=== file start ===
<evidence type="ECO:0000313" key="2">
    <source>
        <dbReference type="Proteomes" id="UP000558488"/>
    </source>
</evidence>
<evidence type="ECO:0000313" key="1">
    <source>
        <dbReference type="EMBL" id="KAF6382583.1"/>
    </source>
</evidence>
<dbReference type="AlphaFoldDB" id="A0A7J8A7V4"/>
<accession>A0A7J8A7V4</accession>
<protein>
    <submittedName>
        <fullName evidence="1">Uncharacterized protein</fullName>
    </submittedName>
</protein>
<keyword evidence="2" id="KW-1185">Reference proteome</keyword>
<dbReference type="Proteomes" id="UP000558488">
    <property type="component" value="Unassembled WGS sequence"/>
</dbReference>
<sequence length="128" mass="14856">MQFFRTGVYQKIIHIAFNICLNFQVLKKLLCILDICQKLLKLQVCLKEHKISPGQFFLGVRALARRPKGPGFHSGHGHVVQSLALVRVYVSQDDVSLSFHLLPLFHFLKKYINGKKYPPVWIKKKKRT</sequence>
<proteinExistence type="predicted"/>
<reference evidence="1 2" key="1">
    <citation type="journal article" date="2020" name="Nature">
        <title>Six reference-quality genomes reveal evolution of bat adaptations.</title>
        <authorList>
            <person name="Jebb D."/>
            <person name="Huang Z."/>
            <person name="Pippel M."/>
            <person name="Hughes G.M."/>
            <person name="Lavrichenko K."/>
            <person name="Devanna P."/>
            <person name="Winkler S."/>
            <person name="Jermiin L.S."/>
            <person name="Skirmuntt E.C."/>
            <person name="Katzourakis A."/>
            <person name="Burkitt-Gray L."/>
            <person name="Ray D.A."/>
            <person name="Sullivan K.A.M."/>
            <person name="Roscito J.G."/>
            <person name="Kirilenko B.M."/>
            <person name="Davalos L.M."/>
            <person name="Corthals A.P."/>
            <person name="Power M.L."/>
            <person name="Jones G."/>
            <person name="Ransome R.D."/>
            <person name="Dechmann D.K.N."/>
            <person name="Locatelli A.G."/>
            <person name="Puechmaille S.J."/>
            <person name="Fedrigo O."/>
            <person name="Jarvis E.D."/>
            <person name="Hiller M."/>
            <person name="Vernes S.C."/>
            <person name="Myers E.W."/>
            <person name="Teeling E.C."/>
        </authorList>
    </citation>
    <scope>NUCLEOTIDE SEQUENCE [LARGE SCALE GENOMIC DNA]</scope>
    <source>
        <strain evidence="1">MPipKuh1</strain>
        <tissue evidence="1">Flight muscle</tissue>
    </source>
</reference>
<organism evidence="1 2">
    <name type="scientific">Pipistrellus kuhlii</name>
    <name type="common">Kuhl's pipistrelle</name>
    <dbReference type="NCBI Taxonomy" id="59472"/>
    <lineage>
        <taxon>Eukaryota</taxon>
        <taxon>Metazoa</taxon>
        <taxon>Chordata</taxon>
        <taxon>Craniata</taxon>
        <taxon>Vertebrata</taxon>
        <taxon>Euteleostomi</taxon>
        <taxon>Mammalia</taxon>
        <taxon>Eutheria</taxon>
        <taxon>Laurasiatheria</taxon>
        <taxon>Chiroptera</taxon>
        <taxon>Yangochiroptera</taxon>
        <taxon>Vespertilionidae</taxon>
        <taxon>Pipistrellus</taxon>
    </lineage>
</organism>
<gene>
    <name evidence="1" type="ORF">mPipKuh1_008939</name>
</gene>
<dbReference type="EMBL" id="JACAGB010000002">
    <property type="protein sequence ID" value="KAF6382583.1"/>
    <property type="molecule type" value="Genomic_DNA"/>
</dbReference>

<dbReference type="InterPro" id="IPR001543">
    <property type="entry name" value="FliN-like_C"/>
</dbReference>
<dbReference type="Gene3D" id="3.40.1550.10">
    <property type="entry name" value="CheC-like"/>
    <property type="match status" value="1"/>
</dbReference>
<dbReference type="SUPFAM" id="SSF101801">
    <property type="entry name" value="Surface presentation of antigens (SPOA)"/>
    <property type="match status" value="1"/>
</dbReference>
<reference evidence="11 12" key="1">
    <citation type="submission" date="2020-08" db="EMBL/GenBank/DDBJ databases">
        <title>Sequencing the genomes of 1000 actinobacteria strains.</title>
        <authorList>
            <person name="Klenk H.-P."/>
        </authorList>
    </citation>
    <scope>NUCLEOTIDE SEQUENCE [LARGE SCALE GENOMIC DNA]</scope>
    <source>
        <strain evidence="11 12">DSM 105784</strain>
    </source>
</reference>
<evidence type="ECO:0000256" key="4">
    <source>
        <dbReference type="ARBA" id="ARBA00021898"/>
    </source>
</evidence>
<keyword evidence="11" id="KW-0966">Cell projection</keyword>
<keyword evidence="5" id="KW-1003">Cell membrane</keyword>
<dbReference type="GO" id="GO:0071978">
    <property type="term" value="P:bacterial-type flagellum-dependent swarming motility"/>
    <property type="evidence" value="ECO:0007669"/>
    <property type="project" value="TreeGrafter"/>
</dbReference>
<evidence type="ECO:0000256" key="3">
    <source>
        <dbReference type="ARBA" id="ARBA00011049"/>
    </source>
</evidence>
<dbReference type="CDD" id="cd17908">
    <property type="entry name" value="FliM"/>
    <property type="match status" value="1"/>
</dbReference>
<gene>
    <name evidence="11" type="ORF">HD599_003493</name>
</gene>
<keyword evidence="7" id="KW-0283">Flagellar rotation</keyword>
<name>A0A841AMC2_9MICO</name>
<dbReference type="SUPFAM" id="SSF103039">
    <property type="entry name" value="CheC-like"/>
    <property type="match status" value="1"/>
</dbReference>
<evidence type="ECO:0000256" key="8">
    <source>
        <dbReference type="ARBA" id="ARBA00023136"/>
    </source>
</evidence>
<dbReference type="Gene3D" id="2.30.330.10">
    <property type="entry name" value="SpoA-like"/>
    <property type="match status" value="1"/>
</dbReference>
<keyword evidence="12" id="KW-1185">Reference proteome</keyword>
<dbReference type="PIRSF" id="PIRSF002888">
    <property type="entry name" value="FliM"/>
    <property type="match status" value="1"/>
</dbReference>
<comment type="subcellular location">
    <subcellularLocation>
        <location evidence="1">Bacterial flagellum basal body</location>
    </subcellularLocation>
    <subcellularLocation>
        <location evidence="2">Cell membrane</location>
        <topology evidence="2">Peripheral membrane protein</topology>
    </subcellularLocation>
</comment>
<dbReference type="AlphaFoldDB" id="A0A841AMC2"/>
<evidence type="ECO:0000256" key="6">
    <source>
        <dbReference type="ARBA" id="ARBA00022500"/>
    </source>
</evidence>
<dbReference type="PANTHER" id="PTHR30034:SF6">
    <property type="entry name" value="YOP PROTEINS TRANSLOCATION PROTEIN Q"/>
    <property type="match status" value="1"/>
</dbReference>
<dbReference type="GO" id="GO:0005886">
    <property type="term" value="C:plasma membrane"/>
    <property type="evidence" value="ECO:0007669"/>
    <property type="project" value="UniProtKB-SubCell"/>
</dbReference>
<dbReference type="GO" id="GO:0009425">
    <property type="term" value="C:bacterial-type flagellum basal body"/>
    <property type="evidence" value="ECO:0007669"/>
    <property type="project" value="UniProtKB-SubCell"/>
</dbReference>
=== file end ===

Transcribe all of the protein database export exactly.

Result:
<evidence type="ECO:0000313" key="2">
    <source>
        <dbReference type="Proteomes" id="UP000558488"/>
    </source>
</evidence>
<evidence type="ECO:0000313" key="1">
    <source>
        <dbReference type="EMBL" id="KAF6382583.1"/>
    </source>
</evidence>
<dbReference type="AlphaFoldDB" id="A0A7J8A7V4"/>
<accession>A0A7J8A7V4</accession>
<protein>
    <submittedName>
        <fullName evidence="1">Uncharacterized protein</fullName>
    </submittedName>
</protein>
<keyword evidence="2" id="KW-1185">Reference proteome</keyword>
<dbReference type="Proteomes" id="UP000558488">
    <property type="component" value="Unassembled WGS sequence"/>
</dbReference>
<sequence length="128" mass="14856">MQFFRTGVYQKIIHIAFNICLNFQVLKKLLCILDICQKLLKLQVCLKEHKISPGQFFLGVRALARRPKGPGFHSGHGHVVQSLALVRVYVSQDDVSLSFHLLPLFHFLKKYINGKKYPPVWIKKKKRT</sequence>
<proteinExistence type="predicted"/>
<reference evidence="1 2" key="1">
    <citation type="journal article" date="2020" name="Nature">
        <title>Six reference-quality genomes reveal evolution of bat adaptations.</title>
        <authorList>
            <person name="Jebb D."/>
            <person name="Huang Z."/>
            <person name="Pippel M."/>
            <person name="Hughes G.M."/>
            <person name="Lavrichenko K."/>
            <person name="Devanna P."/>
            <person name="Winkler S."/>
            <person name="Jermiin L.S."/>
            <person name="Skirmuntt E.C."/>
            <person name="Katzourakis A."/>
            <person name="Burkitt-Gray L."/>
            <person name="Ray D.A."/>
            <person name="Sullivan K.A.M."/>
            <person name="Roscito J.G."/>
            <person name="Kirilenko B.M."/>
            <person name="Davalos L.M."/>
            <person name="Corthals A.P."/>
            <person name="Power M.L."/>
            <person name="Jones G."/>
            <person name="Ransome R.D."/>
            <person name="Dechmann D.K.N."/>
            <person name="Locatelli A.G."/>
            <person name="Puechmaille S.J."/>
            <person name="Fedrigo O."/>
            <person name="Jarvis E.D."/>
            <person name="Hiller M."/>
            <person name="Vernes S.C."/>
            <person name="Myers E.W."/>
            <person name="Teeling E.C."/>
        </authorList>
    </citation>
    <scope>NUCLEOTIDE SEQUENCE [LARGE SCALE GENOMIC DNA]</scope>
    <source>
        <strain evidence="1">MPipKuh1</strain>
        <tissue evidence="1">Flight muscle</tissue>
    </source>
</reference>
<organism evidence="1 2">
    <name type="scientific">Pipistrellus kuhlii</name>
    <name type="common">Kuhl's pipistrelle</name>
    <dbReference type="NCBI Taxonomy" id="59472"/>
    <lineage>
        <taxon>Eukaryota</taxon>
        <taxon>Metazoa</taxon>
        <taxon>Chordata</taxon>
        <taxon>Craniata</taxon>
        <taxon>Vertebrata</taxon>
        <taxon>Euteleostomi</taxon>
        <taxon>Mammalia</taxon>
        <taxon>Eutheria</taxon>
        <taxon>Laurasiatheria</taxon>
        <taxon>Chiroptera</taxon>
        <taxon>Yangochiroptera</taxon>
        <taxon>Vespertilionidae</taxon>
        <taxon>Pipistrellus</taxon>
    </lineage>
</organism>
<gene>
    <name evidence="1" type="ORF">mPipKuh1_008939</name>
</gene>
<dbReference type="EMBL" id="JACAGB010000002">
    <property type="protein sequence ID" value="KAF6382583.1"/>
    <property type="molecule type" value="Genomic_DNA"/>
</dbReference>

<dbReference type="InterPro" id="IPR001543">
    <property type="entry name" value="FliN-like_C"/>
</dbReference>
<dbReference type="Gene3D" id="3.40.1550.10">
    <property type="entry name" value="CheC-like"/>
    <property type="match status" value="1"/>
</dbReference>
<dbReference type="SUPFAM" id="SSF101801">
    <property type="entry name" value="Surface presentation of antigens (SPOA)"/>
    <property type="match status" value="1"/>
</dbReference>
<reference evidence="11 12" key="1">
    <citation type="submission" date="2020-08" db="EMBL/GenBank/DDBJ databases">
        <title>Sequencing the genomes of 1000 actinobacteria strains.</title>
        <authorList>
            <person name="Klenk H.-P."/>
        </authorList>
    </citation>
    <scope>NUCLEOTIDE SEQUENCE [LARGE SCALE GENOMIC DNA]</scope>
    <source>
        <strain evidence="11 12">DSM 105784</strain>
    </source>
</reference>
<evidence type="ECO:0000256" key="4">
    <source>
        <dbReference type="ARBA" id="ARBA00021898"/>
    </source>
</evidence>
<keyword evidence="11" id="KW-0966">Cell projection</keyword>
<keyword evidence="5" id="KW-1003">Cell membrane</keyword>
<dbReference type="GO" id="GO:0071978">
    <property type="term" value="P:bacterial-type flagellum-dependent swarming motility"/>
    <property type="evidence" value="ECO:0007669"/>
    <property type="project" value="TreeGrafter"/>
</dbReference>
<evidence type="ECO:0000256" key="3">
    <source>
        <dbReference type="ARBA" id="ARBA00011049"/>
    </source>
</evidence>
<dbReference type="CDD" id="cd17908">
    <property type="entry name" value="FliM"/>
    <property type="match status" value="1"/>
</dbReference>
<gene>
    <name evidence="11" type="ORF">HD599_003493</name>
</gene>
<keyword evidence="7" id="KW-0283">Flagellar rotation</keyword>
<name>A0A841AMC2_9MICO</name>
<dbReference type="SUPFAM" id="SSF103039">
    <property type="entry name" value="CheC-like"/>
    <property type="match status" value="1"/>
</dbReference>
<evidence type="ECO:0000256" key="8">
    <source>
        <dbReference type="ARBA" id="ARBA00023136"/>
    </source>
</evidence>
<dbReference type="Gene3D" id="2.30.330.10">
    <property type="entry name" value="SpoA-like"/>
    <property type="match status" value="1"/>
</dbReference>
<keyword evidence="12" id="KW-1185">Reference proteome</keyword>
<dbReference type="PIRSF" id="PIRSF002888">
    <property type="entry name" value="FliM"/>
    <property type="match status" value="1"/>
</dbReference>
<comment type="subcellular location">
    <subcellularLocation>
        <location evidence="1">Bacterial flagellum basal body</location>
    </subcellularLocation>
    <subcellularLocation>
        <location evidence="2">Cell membrane</location>
        <topology evidence="2">Peripheral membrane protein</topology>
    </subcellularLocation>
</comment>
<dbReference type="AlphaFoldDB" id="A0A841AMC2"/>
<evidence type="ECO:0000256" key="6">
    <source>
        <dbReference type="ARBA" id="ARBA00022500"/>
    </source>
</evidence>
<dbReference type="PANTHER" id="PTHR30034:SF6">
    <property type="entry name" value="YOP PROTEINS TRANSLOCATION PROTEIN Q"/>
    <property type="match status" value="1"/>
</dbReference>
<dbReference type="GO" id="GO:0005886">
    <property type="term" value="C:plasma membrane"/>
    <property type="evidence" value="ECO:0007669"/>
    <property type="project" value="UniProtKB-SubCell"/>
</dbReference>
<dbReference type="GO" id="GO:0009425">
    <property type="term" value="C:bacterial-type flagellum basal body"/>
    <property type="evidence" value="ECO:0007669"/>
    <property type="project" value="UniProtKB-SubCell"/>
</dbReference>